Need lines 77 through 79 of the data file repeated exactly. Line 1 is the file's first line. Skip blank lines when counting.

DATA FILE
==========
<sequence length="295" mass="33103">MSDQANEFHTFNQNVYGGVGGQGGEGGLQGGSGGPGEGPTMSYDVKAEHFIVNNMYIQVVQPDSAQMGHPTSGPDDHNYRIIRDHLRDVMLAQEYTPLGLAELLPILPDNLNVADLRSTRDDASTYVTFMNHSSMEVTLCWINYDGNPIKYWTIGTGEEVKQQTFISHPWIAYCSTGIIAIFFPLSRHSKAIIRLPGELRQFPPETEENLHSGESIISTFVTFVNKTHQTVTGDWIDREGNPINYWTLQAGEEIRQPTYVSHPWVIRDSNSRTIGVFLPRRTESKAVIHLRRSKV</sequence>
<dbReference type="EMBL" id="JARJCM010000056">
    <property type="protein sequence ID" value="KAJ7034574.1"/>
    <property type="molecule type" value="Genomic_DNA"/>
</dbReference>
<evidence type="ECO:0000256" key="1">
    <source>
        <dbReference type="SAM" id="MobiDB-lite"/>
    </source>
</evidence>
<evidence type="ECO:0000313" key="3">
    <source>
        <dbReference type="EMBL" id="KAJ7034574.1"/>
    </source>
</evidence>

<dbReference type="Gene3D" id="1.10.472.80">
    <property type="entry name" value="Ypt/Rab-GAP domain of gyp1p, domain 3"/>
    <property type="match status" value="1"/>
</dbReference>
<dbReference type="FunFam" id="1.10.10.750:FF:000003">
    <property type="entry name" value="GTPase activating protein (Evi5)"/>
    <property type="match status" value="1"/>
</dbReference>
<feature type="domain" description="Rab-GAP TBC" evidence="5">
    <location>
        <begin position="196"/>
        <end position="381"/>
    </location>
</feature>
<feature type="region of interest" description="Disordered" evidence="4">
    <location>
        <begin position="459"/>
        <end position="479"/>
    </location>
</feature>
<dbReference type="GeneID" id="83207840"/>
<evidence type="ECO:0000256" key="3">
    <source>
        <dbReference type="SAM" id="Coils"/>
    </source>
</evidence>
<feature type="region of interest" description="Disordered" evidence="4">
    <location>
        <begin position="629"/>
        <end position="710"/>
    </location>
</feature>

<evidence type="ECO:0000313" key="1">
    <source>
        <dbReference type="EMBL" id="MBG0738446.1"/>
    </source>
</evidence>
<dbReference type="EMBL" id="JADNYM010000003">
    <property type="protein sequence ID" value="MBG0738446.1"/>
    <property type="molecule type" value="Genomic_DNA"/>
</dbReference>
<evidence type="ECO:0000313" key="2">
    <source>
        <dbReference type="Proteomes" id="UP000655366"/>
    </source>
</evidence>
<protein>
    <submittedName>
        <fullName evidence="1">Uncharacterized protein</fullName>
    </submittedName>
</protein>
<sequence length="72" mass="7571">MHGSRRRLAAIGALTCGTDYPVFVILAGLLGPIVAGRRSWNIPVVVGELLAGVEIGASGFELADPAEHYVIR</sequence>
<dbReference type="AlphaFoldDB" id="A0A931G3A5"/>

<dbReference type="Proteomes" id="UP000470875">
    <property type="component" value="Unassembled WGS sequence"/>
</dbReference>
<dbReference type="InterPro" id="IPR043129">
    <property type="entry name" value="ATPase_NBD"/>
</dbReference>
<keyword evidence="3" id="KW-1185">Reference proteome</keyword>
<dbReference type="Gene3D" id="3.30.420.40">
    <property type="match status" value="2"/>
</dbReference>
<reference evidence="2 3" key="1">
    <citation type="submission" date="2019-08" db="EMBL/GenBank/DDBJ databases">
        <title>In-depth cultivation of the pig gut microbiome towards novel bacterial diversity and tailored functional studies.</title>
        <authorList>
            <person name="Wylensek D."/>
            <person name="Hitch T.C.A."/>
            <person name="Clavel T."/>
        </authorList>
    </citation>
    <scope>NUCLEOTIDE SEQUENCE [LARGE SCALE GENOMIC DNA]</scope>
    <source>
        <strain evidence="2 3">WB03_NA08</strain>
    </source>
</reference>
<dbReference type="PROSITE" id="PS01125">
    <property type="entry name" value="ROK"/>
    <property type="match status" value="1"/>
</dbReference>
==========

    <property type="match status" value="2"/>
</dbReference>
<reference evidence="2 3" key="1">